For most of my early life on this planet, I was the step-son of a good military man, my stepfather Vern McConnell.
Vern was the consummate father and he was the head of three households when all was said and done.
He was a good man who did things the right way.
My first memories as a “military brat” were a little frightening. I remember being driven on to Tachikawa Air Force Base and there were a lot of very angry Japanese people wearing white headbands with a red ball on them. They were climbing the twelve-foot chain link fence surrounding one of the gates to enter or exit the installation.
They were screaming at us and holding up signs and attempted to surround our car before the base police personnel came in and escorted us safely onto the base. I was to learn that we encountered such a ruckus every August 6th and 9th. Those are the two days we dropped the bombs on Hiroshima and Nagasaki.
At my age, I had no real association with either of those events, but like all students, we learned about them in class.
We travelled extensively on the rail system and as far as I ever knew, our family represented the only Americans wherever we went.
In hindsight, I wonder what the very stoic and quiet train passengers thought of us behind their sanitary masks.
This was before any pandemic mandated their use, and I could only make out their eyes as they watched me come and go.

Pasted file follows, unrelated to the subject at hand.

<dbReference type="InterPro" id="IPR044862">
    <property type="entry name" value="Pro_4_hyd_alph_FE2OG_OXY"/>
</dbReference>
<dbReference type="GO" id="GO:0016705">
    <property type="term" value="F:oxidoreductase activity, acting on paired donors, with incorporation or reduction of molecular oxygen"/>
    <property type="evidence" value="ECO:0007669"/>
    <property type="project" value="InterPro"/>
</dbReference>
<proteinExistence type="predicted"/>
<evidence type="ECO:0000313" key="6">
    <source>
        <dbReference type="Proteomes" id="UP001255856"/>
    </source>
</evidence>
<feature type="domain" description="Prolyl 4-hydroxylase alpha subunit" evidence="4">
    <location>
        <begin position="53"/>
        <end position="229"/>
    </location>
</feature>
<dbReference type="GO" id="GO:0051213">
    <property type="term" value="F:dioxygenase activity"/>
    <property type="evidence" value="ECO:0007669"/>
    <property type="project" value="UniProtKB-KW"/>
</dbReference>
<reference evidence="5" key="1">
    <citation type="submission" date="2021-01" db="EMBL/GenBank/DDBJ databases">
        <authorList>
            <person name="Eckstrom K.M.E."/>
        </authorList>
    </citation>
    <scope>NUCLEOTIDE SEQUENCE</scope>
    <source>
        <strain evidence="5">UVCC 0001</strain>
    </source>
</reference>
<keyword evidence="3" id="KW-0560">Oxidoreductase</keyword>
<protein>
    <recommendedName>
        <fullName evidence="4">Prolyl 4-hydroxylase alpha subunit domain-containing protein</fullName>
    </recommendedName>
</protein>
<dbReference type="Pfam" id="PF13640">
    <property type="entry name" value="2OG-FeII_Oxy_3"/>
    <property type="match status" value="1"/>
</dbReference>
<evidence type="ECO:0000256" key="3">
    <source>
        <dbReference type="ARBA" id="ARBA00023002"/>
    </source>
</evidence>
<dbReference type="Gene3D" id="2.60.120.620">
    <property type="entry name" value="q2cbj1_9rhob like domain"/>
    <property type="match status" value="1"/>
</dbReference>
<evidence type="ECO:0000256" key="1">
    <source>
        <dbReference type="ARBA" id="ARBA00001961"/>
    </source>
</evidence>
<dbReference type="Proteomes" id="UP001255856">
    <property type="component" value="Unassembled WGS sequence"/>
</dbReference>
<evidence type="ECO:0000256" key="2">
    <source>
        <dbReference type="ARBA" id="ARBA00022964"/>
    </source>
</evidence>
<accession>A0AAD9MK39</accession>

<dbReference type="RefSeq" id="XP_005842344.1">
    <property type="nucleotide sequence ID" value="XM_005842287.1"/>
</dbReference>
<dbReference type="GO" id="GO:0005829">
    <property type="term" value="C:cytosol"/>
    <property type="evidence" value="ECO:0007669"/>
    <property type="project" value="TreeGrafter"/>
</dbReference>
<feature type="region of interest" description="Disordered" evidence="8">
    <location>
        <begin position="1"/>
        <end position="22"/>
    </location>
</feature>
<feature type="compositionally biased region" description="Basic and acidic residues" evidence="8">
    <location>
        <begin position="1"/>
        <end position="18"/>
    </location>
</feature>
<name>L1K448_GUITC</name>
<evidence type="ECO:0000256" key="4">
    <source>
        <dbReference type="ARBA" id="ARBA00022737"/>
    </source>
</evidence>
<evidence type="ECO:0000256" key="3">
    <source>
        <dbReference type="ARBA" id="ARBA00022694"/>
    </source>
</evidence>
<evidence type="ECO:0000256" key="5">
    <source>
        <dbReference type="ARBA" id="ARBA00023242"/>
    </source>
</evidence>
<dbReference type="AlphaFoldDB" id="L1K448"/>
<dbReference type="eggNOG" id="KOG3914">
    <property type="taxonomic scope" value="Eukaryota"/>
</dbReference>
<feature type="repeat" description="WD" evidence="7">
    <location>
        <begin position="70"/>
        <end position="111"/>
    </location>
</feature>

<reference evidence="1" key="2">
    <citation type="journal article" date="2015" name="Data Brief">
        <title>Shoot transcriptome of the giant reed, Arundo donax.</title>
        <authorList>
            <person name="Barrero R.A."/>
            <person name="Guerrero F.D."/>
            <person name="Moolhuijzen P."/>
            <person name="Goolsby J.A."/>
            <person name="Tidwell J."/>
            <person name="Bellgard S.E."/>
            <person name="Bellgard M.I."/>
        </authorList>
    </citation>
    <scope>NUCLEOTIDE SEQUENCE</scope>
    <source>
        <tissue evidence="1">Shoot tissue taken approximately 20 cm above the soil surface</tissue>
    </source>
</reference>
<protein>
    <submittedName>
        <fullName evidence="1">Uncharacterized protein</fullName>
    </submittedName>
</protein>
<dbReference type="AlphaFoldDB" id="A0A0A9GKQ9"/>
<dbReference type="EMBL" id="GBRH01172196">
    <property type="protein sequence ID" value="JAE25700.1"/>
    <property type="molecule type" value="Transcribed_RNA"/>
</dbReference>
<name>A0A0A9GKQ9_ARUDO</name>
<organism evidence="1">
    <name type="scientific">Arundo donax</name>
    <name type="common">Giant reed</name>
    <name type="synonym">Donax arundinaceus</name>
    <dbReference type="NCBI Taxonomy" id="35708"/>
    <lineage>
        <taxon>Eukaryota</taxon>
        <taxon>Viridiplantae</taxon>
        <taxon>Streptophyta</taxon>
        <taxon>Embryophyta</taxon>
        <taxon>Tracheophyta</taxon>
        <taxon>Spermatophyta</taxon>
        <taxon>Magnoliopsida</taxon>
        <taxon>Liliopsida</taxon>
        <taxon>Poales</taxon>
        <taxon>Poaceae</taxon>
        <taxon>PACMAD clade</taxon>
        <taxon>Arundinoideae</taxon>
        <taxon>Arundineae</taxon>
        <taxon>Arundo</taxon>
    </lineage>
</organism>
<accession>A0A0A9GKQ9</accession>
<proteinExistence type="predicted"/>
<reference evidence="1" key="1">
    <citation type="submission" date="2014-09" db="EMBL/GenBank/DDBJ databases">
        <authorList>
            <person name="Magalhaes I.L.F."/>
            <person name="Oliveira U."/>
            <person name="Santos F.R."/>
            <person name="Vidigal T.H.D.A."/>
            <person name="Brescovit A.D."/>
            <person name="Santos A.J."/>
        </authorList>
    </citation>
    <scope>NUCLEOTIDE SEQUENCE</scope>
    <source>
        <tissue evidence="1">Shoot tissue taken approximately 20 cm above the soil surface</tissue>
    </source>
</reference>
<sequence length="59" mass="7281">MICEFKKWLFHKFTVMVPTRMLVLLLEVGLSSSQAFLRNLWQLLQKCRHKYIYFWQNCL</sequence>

Living in foreign countries made for an “us versus them” mentality that was both divisive and coalescing. I never knew or was taught anything other than acceptance and inclusivity.
I left East L.A. before I was exposed to any of the bad elements that, as a young boy, I was sheltered and insulated against. I joke about being a gangster because I read in some article that the city I was born in was rated one of the most dangerous neighborhoods in America.
I am sure that is nothing the Chamber of Commerce is very proud about, but the truth is my big brother and family pretty much made sure I had a safe childhood, despite my own worst efforts.
When you reside on a military or government installation, you become ensconced in your own little world.
You shop at the BX (Base exchange) where you pay much less than retail and never run out of things. You have free public transportation via these big ugly blue busses that run round the clock.
Free access to gymnasium, swimming pool, and a teen club for all your social needs.
Free access to play sports. The very coolest part of that was since we were one of only 3 American high schools in England, our sports schedules were filled out with German, French, Italian, Spanish, and Belgian teams so we travelled all over Europe.
Karen insists I am spoiled rotten and have been all my life
I’m sure being a military brat helped in that regard.